8 People With Real Medical Conditions That Are Stranger Than Fiction

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1
Real life Tin (Wo)Man (scleroderma)

Real life Tin (Wo)Man (scleroderma)
First thing in the morning, many of us need a quick stretch to ease ourselves into the day, but Nicola Whitehill's daily routine is a little more complicated. She needs three hours of bathing in oil and slathering moisturizer on her skin to unlock her stiffened limbs. Whitehill, 40, has systemic sclerosis (scleroderma), meaning her skin and blood vessels harden and restrict her movement.

"When I wake up I'm like the Tin Man. My whole body is stiff and feels like leather," she said. "I have to bathe in liquid paraffin and then cover myself in cream. Otherwise, I can't even straighten my arms out in front of me." (Source)


2
Real Life Pinocchio (encephalocele)

Real Life Pinocchio (encephalocele)
A Welsh toddler has been described as a “real-life Pinocchio” after a rare condition left him with a bulbous nose. Twenty-one-month-old Ollie Trezise was born with encephalocele, a birth defect which caused his brain to grow through a crack in his skull into his nose. Ollie has undergone several painful surgeries at Birmingham Children's Hospital to enable him to breathe.

His mother first discovered something was different about Ollie when doctors spotted an unexpected soft tissue growing on his face during her 20-week scan. An MRI later confirmed that the lump on the boy's nose was encephalocele. It happens when the neural tube does not close completely during pregnancy, leaving an opening in the midline of the upper part of the skull, the area between the forehead and nose, or the back of the skull, according to the Centers for Disease Control and Prevention. (Source)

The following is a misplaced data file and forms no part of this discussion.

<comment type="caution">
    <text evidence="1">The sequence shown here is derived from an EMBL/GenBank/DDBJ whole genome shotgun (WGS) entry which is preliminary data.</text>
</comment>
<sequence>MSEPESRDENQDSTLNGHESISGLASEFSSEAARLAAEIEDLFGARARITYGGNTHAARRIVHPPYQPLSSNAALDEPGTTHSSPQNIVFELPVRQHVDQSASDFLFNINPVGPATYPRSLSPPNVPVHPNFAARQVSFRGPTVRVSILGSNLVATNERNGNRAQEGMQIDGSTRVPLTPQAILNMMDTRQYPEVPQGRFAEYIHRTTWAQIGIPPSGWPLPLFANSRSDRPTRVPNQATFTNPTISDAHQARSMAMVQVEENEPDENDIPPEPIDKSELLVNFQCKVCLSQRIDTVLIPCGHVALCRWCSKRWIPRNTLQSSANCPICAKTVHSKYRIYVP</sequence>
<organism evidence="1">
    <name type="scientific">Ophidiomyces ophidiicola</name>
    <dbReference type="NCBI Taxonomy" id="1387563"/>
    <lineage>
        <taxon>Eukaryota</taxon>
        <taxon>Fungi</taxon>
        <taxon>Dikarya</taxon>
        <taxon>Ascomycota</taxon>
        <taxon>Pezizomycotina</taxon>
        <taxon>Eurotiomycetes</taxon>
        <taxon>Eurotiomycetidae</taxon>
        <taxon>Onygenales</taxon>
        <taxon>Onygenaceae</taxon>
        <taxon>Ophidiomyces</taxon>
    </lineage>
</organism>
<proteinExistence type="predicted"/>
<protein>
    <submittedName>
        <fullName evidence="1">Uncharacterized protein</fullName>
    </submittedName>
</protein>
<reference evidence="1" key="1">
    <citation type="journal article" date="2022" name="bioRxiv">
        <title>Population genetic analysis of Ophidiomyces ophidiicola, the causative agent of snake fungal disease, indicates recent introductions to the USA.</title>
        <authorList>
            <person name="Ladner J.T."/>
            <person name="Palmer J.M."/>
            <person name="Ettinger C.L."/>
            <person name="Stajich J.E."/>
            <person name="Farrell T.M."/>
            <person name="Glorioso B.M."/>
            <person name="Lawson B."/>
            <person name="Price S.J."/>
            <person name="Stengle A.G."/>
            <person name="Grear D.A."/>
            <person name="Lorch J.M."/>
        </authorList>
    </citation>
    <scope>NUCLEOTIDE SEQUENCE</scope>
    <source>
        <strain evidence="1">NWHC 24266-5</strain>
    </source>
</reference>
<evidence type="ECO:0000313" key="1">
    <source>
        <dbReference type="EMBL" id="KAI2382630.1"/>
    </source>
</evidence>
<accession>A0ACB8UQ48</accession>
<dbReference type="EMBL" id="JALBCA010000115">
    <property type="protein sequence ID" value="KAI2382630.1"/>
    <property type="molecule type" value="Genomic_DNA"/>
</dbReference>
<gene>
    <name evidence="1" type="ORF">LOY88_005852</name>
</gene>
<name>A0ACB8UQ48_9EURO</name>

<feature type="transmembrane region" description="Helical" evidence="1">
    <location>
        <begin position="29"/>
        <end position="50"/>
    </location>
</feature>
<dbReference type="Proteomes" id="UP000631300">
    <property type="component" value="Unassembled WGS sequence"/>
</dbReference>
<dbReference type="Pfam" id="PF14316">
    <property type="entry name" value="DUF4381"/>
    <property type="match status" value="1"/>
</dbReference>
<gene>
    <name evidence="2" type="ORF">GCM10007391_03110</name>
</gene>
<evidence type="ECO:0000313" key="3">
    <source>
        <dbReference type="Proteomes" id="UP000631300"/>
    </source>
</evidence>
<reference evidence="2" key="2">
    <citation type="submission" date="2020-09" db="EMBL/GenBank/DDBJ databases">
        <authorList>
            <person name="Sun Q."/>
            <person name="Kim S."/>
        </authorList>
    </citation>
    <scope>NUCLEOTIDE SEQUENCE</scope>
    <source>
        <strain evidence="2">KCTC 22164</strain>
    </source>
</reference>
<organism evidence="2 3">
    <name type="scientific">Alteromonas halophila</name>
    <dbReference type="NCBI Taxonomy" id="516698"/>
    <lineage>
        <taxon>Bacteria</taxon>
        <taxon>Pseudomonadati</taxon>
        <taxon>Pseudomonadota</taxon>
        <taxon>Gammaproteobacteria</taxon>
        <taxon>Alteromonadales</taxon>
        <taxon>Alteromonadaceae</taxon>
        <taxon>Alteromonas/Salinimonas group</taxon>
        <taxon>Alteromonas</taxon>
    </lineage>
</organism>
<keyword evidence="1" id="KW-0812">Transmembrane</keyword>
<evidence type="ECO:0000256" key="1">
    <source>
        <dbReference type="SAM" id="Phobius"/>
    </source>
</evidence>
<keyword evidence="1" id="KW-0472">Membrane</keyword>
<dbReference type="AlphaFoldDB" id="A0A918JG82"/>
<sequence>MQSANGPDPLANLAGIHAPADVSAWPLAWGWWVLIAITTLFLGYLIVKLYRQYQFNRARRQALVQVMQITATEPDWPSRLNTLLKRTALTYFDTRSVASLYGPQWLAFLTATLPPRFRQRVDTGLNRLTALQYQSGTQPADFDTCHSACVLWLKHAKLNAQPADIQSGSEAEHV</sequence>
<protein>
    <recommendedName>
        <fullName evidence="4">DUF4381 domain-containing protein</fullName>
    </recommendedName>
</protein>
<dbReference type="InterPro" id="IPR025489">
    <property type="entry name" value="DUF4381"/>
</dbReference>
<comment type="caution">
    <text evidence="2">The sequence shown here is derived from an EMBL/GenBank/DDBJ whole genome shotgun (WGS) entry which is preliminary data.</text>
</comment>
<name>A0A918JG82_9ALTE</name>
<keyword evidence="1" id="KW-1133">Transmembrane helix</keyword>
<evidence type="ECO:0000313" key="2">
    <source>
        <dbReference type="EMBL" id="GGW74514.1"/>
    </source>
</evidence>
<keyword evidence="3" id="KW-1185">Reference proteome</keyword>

3
Sleeping Beauty (Kleine-Levin syndrome)

Sleeping Beauty (Kleine-Levin syndrome)
She is known to her family and friends as "Sleeping Beauty," but her life is no fairytale. Louisa Ball, 15, sleeps for two weeks at a time because she suffers from Kleine-Levin syndrome. She misses school exams, dance lessons, and even missed an entire week's holiday away with the family as she slept the whole way through.

Ball first developed the disorder in October 2008 after recovering from a bout of flu. For years, doctors didn't know what was wrong. The syndrome is a rare form or periodic hypersomnia, where sufferers have periods of extended sleep. Doctors don't know what causes it, although it is thought it may be related to malfunction of the hypothalamus, the part of the brain that governs appetite and sleep. It is more common in males than females and usually disappears in adulthood. Between sleep periods the sufferer recovers completely.
(Source)




4
Benjamin Button (Progeria)

Benjamin Button (Progeria)
A newborn baby boy has been dubbed Bangladesh's Benjamin Button due to his resemblance to an elderly man resulting from a rare genetic disorder, known as progeria, which affects one in 8 million births.

The boy has a wrinkled forehead, sunken eyes, and a shrunken body, sparking comparisons to the Hollywood film and F. Scott Fitzgerald story, The Curious Case of Benjamin Button, which depicts a baby born looking like an old man who then ages in reverse. He was born in the village of Bhulbaria in Bangladesh's Magura district on July 2016 and has been the source of much curiosity, with neighbors flocking to see the child. His parents told local media they are delighted and are not distressed by the child's condition. (Source)


5
Smurf (argyria)

Smurf (argyria)
For 40 years, Paul Karason of Oregon was fair-skinned, with freckles and reddish-blond hair — until his skin turned a bright shade of blue.

Karason's blue skin is the result of a rare medical syndrome known as argyria, or silver poisoning. He began using silver as a form of alternative medicine, not knowing what might happen.